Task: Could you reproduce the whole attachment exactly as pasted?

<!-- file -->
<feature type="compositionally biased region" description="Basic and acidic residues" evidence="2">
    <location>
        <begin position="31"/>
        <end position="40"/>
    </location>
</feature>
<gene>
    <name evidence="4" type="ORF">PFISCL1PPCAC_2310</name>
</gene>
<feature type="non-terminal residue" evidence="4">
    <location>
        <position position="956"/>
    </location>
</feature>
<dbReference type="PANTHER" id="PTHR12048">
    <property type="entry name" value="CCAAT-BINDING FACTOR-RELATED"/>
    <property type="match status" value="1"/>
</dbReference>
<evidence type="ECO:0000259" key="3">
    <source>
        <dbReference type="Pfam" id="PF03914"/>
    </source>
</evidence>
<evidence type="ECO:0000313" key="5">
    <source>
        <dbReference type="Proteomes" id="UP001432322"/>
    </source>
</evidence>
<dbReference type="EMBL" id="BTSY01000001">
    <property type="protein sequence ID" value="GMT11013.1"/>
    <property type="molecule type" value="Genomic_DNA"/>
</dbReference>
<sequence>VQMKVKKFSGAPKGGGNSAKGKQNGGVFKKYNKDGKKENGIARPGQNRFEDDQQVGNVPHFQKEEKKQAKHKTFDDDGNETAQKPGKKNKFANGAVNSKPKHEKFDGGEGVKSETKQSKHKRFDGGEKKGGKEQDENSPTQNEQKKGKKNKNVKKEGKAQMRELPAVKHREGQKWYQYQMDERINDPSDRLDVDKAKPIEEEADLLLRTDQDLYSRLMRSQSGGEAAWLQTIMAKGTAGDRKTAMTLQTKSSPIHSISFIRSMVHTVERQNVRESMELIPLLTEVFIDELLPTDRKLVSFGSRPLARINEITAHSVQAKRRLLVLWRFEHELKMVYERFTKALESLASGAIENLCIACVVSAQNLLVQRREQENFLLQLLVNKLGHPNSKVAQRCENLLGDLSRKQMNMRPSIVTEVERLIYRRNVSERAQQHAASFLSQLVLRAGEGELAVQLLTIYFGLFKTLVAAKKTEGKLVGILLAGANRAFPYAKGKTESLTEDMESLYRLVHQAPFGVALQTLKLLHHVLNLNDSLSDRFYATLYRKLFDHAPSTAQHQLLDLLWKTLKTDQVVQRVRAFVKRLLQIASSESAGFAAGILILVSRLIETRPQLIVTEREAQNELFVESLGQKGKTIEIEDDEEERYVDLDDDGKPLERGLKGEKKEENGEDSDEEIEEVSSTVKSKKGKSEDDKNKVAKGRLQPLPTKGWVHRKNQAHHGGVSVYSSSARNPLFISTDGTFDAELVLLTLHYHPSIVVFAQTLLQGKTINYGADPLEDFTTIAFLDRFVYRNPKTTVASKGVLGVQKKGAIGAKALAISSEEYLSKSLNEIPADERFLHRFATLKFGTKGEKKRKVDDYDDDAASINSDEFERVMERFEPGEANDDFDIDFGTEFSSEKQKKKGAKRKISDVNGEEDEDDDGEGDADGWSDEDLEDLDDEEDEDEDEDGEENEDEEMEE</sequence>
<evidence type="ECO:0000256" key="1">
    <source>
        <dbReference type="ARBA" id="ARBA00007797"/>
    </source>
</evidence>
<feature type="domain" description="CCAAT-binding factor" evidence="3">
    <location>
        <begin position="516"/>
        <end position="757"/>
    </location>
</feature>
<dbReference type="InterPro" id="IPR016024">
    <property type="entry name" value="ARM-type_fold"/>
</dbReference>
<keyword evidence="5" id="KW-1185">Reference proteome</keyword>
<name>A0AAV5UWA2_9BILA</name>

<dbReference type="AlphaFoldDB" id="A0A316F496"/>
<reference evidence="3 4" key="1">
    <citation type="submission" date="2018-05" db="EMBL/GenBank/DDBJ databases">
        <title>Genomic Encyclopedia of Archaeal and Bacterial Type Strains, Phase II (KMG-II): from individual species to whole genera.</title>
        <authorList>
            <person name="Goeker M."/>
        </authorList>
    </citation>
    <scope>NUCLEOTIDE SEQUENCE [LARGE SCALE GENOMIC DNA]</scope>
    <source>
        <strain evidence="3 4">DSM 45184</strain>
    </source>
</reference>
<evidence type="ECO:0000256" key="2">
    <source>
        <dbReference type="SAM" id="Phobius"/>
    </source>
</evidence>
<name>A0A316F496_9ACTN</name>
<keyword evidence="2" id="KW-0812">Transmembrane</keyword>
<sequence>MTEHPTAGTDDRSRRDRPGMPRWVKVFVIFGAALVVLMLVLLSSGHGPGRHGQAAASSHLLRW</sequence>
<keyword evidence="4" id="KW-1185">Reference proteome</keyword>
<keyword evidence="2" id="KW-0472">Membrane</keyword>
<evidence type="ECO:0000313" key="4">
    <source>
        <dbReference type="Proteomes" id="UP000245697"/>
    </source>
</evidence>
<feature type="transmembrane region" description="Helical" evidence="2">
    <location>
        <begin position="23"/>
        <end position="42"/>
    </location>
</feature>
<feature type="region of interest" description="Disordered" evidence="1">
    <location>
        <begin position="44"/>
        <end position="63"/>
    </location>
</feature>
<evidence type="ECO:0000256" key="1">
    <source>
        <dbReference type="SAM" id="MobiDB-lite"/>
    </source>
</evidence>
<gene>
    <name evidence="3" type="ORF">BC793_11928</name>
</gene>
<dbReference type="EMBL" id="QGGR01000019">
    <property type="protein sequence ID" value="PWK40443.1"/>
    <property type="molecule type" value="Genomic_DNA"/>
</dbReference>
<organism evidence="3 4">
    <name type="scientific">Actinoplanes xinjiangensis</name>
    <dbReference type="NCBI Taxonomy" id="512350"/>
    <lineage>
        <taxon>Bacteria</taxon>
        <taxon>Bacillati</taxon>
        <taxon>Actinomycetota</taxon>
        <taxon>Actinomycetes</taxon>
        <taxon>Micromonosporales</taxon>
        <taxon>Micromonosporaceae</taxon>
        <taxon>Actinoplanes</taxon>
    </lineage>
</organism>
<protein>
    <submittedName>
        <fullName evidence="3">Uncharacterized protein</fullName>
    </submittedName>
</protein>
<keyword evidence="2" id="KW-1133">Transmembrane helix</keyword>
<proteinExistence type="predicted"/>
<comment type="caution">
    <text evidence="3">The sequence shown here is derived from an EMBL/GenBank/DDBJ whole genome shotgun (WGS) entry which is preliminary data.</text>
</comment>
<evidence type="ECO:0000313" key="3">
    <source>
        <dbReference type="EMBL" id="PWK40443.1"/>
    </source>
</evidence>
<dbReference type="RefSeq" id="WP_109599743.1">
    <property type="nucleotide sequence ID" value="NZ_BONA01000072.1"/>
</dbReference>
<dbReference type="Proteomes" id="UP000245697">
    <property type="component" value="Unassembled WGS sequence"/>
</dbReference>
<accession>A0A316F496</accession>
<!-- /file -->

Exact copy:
<feature type="compositionally biased region" description="Basic and acidic residues" evidence="2">
    <location>
        <begin position="31"/>
        <end position="40"/>
    </location>
</feature>
<gene>
    <name evidence="4" type="ORF">PFISCL1PPCAC_2310</name>
</gene>
<feature type="non-terminal residue" evidence="4">
    <location>
        <position position="956"/>
    </location>
</feature>
<dbReference type="PANTHER" id="PTHR12048">
    <property type="entry name" value="CCAAT-BINDING FACTOR-RELATED"/>
    <property type="match status" value="1"/>
</dbReference>
<evidence type="ECO:0000259" key="3">
    <source>
        <dbReference type="Pfam" id="PF03914"/>
    </source>
</evidence>
<evidence type="ECO:0000313" key="5">
    <source>
        <dbReference type="Proteomes" id="UP001432322"/>
    </source>
</evidence>
<dbReference type="EMBL" id="BTSY01000001">
    <property type="protein sequence ID" value="GMT11013.1"/>
    <property type="molecule type" value="Genomic_DNA"/>
</dbReference>
<sequence>VQMKVKKFSGAPKGGGNSAKGKQNGGVFKKYNKDGKKENGIARPGQNRFEDDQQVGNVPHFQKEEKKQAKHKTFDDDGNETAQKPGKKNKFANGAVNSKPKHEKFDGGEGVKSETKQSKHKRFDGGEKKGGKEQDENSPTQNEQKKGKKNKNVKKEGKAQMRELPAVKHREGQKWYQYQMDERINDPSDRLDVDKAKPIEEEADLLLRTDQDLYSRLMRSQSGGEAAWLQTIMAKGTAGDRKTAMTLQTKSSPIHSISFIRSMVHTVERQNVRESMELIPLLTEVFIDELLPTDRKLVSFGSRPLARINEITAHSVQAKRRLLVLWRFEHELKMVYERFTKALESLASGAIENLCIACVVSAQNLLVQRREQENFLLQLLVNKLGHPNSKVAQRCENLLGDLSRKQMNMRPSIVTEVERLIYRRNVSERAQQHAASFLSQLVLRAGEGELAVQLLTIYFGLFKTLVAAKKTEGKLVGILLAGANRAFPYAKGKTESLTEDMESLYRLVHQAPFGVALQTLKLLHHVLNLNDSLSDRFYATLYRKLFDHAPSTAQHQLLDLLWKTLKTDQVVQRVRAFVKRLLQIASSESAGFAAGILILVSRLIETRPQLIVTEREAQNELFVESLGQKGKTIEIEDDEEERYVDLDDDGKPLERGLKGEKKEENGEDSDEEIEEVSSTVKSKKGKSEDDKNKVAKGRLQPLPTKGWVHRKNQAHHGGVSVYSSSARNPLFISTDGTFDAELVLLTLHYHPSIVVFAQTLLQGKTINYGADPLEDFTTIAFLDRFVYRNPKTTVASKGVLGVQKKGAIGAKALAISSEEYLSKSLNEIPADERFLHRFATLKFGTKGEKKRKVDDYDDDAASINSDEFERVMERFEPGEANDDFDIDFGTEFSSEKQKKKGAKRKISDVNGEEDEDDDGEGDADGWSDEDLEDLDDEEDEDEDEDGEENEDEEMEE</sequence>
<evidence type="ECO:0000256" key="1">
    <source>
        <dbReference type="ARBA" id="ARBA00007797"/>
    </source>
</evidence>
<feature type="domain" description="CCAAT-binding factor" evidence="3">
    <location>
        <begin position="516"/>
        <end position="757"/>
    </location>
</feature>
<dbReference type="InterPro" id="IPR016024">
    <property type="entry name" value="ARM-type_fold"/>
</dbReference>
<keyword evidence="5" id="KW-1185">Reference proteome</keyword>
<name>A0AAV5UWA2_9BILA</name>

<dbReference type="AlphaFoldDB" id="A0A316F496"/>
<reference evidence="3 4" key="1">
    <citation type="submission" date="2018-05" db="EMBL/GenBank/DDBJ databases">
        <title>Genomic Encyclopedia of Archaeal and Bacterial Type Strains, Phase II (KMG-II): from individual species to whole genera.</title>
        <authorList>
            <person name="Goeker M."/>
        </authorList>
    </citation>
    <scope>NUCLEOTIDE SEQUENCE [LARGE SCALE GENOMIC DNA]</scope>
    <source>
        <strain evidence="3 4">DSM 45184</strain>
    </source>
</reference>
<evidence type="ECO:0000256" key="2">
    <source>
        <dbReference type="SAM" id="Phobius"/>
    </source>
</evidence>
<name>A0A316F496_9ACTN</name>
<keyword evidence="2" id="KW-0812">Transmembrane</keyword>
<sequence>MTEHPTAGTDDRSRRDRPGMPRWVKVFVIFGAALVVLMLVLLSSGHGPGRHGQAAASSHLLRW</sequence>
<keyword evidence="4" id="KW-1185">Reference proteome</keyword>
<keyword evidence="2" id="KW-0472">Membrane</keyword>
<evidence type="ECO:0000313" key="4">
    <source>
        <dbReference type="Proteomes" id="UP000245697"/>
    </source>
</evidence>
<feature type="transmembrane region" description="Helical" evidence="2">
    <location>
        <begin position="23"/>
        <end position="42"/>
    </location>
</feature>
<feature type="region of interest" description="Disordered" evidence="1">
    <location>
        <begin position="44"/>
        <end position="63"/>
    </location>
</feature>
<evidence type="ECO:0000256" key="1">
    <source>
        <dbReference type="SAM" id="MobiDB-lite"/>
    </source>
</evidence>
<gene>
    <name evidence="3" type="ORF">BC793_11928</name>
</gene>
<dbReference type="EMBL" id="QGGR01000019">
    <property type="protein sequence ID" value="PWK40443.1"/>
    <property type="molecule type" value="Genomic_DNA"/>
</dbReference>
<organism evidence="3 4">
    <name type="scientific">Actinoplanes xinjiangensis</name>
    <dbReference type="NCBI Taxonomy" id="512350"/>
    <lineage>
        <taxon>Bacteria</taxon>
        <taxon>Bacillati</taxon>
        <taxon>Actinomycetota</taxon>
        <taxon>Actinomycetes</taxon>
        <taxon>Micromonosporales</taxon>
        <taxon>Micromonosporaceae</taxon>
        <taxon>Actinoplanes</taxon>
    </lineage>
</organism>
<protein>
    <submittedName>
        <fullName evidence="3">Uncharacterized protein</fullName>
    </submittedName>
</protein>
<keyword evidence="2" id="KW-1133">Transmembrane helix</keyword>
<proteinExistence type="predicted"/>
<comment type="caution">
    <text evidence="3">The sequence shown here is derived from an EMBL/GenBank/DDBJ whole genome shotgun (WGS) entry which is preliminary data.</text>
</comment>
<evidence type="ECO:0000313" key="3">
    <source>
        <dbReference type="EMBL" id="PWK40443.1"/>
    </source>
</evidence>
<dbReference type="RefSeq" id="WP_109599743.1">
    <property type="nucleotide sequence ID" value="NZ_BONA01000072.1"/>
</dbReference>
<dbReference type="Proteomes" id="UP000245697">
    <property type="component" value="Unassembled WGS sequence"/>
</dbReference>
<accession>A0A316F496</accession>